Succumbing to Peer Pressure: My Top 5 Favorite Books of 2014!

I decided to do a top 5 instead of a top 10, because I know if I did 10, I would talk myself into 20, then 30, then it would just get ridiculous. So, I’m narrowing this down to 5.

5. Faking NormalFaking Normal by Courtney C. Stevens

This book was incredible. I love when books bring sensitive issues to light in a beautiful AND relateable way. Stevens’s writing is engrossing and gorgeous and I couldn’t put this down. The whole book is heart-breaking and powerful. I was sobbing through a lot of it because I wanted Alexi to find some peace. This was a great debut full of modern day issues and a cute romance (which is also believable). The characters seem like friends instead of characters in a book. I adored this.

4.

The Young ElitesThe Young Elites by Marie Lu

This book has had a lot of hype around it. I went to ALA over the summer and I met Marie Lu and she is really nice and wonderful. ALA is where I got my signed ARC of The Young Elites, and I was so so happy. I didn’t know how I was going to end up feeling about this book about halfway through, since it kind of dragged a little smack in the middle. But, just to give you a brief description: Adelina Amouterou is a young, female Darth Vader. The world building is phenomenal, I loved all of the characters, and the action was intense. I loved this so much. I can’t keep going on. I feel like I could take up the entirety of this post about how much I loved this book. Moving on!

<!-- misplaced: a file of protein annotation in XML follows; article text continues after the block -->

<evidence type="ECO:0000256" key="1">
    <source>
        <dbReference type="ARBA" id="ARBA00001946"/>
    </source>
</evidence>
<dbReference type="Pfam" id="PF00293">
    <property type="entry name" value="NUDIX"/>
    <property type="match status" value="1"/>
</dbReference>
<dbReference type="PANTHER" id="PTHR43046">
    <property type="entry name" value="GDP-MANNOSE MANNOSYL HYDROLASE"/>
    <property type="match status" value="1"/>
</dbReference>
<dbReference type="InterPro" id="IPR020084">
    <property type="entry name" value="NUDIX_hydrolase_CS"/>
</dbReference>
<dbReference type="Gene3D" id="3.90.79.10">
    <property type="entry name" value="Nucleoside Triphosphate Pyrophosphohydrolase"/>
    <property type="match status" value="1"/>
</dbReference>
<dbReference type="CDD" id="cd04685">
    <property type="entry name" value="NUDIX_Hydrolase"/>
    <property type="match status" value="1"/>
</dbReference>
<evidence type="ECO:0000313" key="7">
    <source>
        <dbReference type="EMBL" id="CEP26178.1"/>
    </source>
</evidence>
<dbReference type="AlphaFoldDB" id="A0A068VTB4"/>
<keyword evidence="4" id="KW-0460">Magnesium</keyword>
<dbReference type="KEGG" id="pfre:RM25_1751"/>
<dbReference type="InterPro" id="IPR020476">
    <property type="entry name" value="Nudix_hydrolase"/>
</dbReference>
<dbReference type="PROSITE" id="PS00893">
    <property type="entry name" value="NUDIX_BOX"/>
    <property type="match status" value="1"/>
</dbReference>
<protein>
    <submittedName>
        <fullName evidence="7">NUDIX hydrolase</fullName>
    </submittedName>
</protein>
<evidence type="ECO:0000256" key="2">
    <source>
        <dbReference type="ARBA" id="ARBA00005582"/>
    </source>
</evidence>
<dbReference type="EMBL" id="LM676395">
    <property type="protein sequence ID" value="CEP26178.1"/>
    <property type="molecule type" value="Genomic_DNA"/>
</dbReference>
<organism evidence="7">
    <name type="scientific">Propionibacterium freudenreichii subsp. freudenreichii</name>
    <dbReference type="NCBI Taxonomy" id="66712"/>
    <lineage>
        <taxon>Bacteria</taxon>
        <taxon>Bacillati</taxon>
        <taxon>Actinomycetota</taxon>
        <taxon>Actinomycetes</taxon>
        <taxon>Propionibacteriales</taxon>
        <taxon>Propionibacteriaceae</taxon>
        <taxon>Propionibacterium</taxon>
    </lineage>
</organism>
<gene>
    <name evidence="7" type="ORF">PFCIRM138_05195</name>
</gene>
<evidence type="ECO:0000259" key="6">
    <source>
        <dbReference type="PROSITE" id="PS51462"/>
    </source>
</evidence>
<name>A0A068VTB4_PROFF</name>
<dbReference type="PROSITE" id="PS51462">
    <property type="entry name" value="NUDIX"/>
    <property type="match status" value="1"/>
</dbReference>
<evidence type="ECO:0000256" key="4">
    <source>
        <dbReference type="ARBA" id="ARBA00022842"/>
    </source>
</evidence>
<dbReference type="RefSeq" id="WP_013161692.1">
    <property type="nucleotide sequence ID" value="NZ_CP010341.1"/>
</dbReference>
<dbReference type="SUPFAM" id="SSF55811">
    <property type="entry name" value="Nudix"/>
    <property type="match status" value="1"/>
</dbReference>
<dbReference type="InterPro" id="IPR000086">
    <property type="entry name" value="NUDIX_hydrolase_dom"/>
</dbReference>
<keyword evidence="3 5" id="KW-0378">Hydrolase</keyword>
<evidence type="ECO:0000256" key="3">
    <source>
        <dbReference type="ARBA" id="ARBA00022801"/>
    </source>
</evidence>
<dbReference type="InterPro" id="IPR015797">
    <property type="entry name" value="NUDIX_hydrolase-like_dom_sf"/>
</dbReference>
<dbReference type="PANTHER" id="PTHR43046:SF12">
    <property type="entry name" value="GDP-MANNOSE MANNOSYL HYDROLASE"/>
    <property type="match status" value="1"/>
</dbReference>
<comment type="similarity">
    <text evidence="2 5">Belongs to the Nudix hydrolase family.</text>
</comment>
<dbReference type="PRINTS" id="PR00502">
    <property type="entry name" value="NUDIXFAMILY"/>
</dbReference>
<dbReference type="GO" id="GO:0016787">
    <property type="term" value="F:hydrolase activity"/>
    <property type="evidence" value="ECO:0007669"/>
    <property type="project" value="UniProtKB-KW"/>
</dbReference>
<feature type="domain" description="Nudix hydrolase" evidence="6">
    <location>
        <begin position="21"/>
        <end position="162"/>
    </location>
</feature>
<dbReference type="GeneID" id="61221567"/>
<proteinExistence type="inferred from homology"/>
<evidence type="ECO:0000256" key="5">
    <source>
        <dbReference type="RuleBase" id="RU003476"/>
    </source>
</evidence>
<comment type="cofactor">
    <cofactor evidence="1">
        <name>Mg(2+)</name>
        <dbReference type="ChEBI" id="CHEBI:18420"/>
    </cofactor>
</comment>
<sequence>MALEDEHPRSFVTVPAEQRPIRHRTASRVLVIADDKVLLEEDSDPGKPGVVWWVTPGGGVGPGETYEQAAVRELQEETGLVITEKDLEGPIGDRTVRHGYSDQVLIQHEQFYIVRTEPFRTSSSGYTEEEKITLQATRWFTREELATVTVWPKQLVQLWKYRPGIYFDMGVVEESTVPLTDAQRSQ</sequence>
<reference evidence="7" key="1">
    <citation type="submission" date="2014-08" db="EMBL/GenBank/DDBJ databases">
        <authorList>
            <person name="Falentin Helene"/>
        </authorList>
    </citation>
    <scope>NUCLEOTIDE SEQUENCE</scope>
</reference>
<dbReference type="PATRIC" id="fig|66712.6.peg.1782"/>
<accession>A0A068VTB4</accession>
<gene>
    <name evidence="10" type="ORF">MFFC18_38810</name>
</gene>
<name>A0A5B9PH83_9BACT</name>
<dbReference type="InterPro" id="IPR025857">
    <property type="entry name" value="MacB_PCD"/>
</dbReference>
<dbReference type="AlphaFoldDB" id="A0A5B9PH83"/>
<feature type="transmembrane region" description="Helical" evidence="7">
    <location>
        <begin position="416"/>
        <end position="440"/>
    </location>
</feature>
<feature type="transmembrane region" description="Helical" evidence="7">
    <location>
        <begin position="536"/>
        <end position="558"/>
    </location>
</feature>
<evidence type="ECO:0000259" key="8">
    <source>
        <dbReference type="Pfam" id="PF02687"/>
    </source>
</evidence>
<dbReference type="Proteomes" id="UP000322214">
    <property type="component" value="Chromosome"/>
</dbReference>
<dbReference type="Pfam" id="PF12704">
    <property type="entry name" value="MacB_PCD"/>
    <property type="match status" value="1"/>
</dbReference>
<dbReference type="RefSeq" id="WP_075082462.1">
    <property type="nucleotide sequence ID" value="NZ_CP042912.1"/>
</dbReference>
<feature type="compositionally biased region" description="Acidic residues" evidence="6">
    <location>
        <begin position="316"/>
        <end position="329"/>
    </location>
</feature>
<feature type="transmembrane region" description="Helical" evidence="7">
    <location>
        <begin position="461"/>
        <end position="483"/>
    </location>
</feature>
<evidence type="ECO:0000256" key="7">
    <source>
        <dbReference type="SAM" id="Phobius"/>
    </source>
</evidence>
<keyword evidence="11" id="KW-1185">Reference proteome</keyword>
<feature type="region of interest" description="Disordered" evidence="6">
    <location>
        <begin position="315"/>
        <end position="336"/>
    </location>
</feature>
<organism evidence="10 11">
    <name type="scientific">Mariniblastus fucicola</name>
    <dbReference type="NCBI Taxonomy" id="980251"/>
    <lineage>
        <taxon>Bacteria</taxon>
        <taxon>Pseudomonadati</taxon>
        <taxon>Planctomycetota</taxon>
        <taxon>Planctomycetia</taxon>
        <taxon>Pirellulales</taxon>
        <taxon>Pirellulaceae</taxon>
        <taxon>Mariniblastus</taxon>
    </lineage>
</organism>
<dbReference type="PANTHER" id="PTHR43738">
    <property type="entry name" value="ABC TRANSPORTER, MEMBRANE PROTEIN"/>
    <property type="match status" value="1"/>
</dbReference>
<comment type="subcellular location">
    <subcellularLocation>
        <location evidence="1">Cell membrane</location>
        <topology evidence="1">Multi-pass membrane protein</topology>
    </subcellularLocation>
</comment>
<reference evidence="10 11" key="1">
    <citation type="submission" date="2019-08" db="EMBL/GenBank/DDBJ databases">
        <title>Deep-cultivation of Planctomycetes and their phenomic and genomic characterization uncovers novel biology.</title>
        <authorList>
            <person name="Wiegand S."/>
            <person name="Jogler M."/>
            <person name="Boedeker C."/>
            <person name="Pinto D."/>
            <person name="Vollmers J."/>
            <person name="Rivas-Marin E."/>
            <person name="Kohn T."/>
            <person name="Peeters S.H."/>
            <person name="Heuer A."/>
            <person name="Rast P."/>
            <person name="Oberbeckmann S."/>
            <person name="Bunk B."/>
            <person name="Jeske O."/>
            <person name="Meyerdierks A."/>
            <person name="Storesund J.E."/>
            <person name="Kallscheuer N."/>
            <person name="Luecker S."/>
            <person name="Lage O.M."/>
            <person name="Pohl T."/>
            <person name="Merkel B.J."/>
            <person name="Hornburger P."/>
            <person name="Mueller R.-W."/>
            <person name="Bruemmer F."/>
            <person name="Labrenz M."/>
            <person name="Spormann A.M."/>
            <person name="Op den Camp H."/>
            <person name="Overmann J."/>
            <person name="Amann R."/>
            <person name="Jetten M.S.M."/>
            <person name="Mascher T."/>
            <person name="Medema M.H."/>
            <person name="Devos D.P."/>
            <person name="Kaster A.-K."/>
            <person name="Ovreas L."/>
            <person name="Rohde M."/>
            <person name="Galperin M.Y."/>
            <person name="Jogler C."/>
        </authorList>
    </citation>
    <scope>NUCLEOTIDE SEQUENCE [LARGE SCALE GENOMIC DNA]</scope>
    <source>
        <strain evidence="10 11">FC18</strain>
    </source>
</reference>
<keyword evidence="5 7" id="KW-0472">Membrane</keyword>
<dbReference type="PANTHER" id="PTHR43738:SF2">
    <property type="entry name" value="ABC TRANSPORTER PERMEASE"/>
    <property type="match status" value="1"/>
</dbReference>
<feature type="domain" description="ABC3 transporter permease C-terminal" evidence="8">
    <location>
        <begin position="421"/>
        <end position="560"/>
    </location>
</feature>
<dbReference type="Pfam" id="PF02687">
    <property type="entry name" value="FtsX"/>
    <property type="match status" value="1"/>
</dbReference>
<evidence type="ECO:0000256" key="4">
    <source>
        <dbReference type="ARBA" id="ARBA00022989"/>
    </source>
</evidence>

3. Half BadHalf Bad by Sally Green

THIS BOOK WAS SO CRAZY!!! Not only did I love the new take on magic and witches, but it is a glaring social commentary on what is actually good or evil. There is no Black and White, but in this universe, there definitely is. I devoured this (even though it is quite lengthy) and adored it the whole way through. The writing was amazing, the story was engrossing, and I loved everything about this. I recently read the novella centering around this world (and one of my favorite characters in the book, Gabriel) and I finished it in half an hour. I want to live in this world. Not as a witch, mind you, because to be any kind of witch in this world is absolutely dangerous, but as a spectator. I think this is Green’s debut, which is so impressive. I can’t sing this book’s praises enough.

2. Another Little PieceAnother Little Piece by Kate Karyus Quinn

Earlier this year, I fell in love with Quinn and her creepy stories when I read (Don’t You) Forget About Me. While that book was deliciously creepy and awesome, this one was MORE so. I picked this up at the Vegas Valley Book Festival in October. I wanted to stick around to meet Quinn because I ADORE her work, but of course, that’s the day I caught a vicious cold. Anyway, this is definitely a case of body snatchers and it is weird and awesome and I loved it! Not many books can creep me out, and not many authors can creep me out, just like Quinn does. I will read anything she produces; I am a fan for life. This was amazing, I suggest you become a fan for life, too.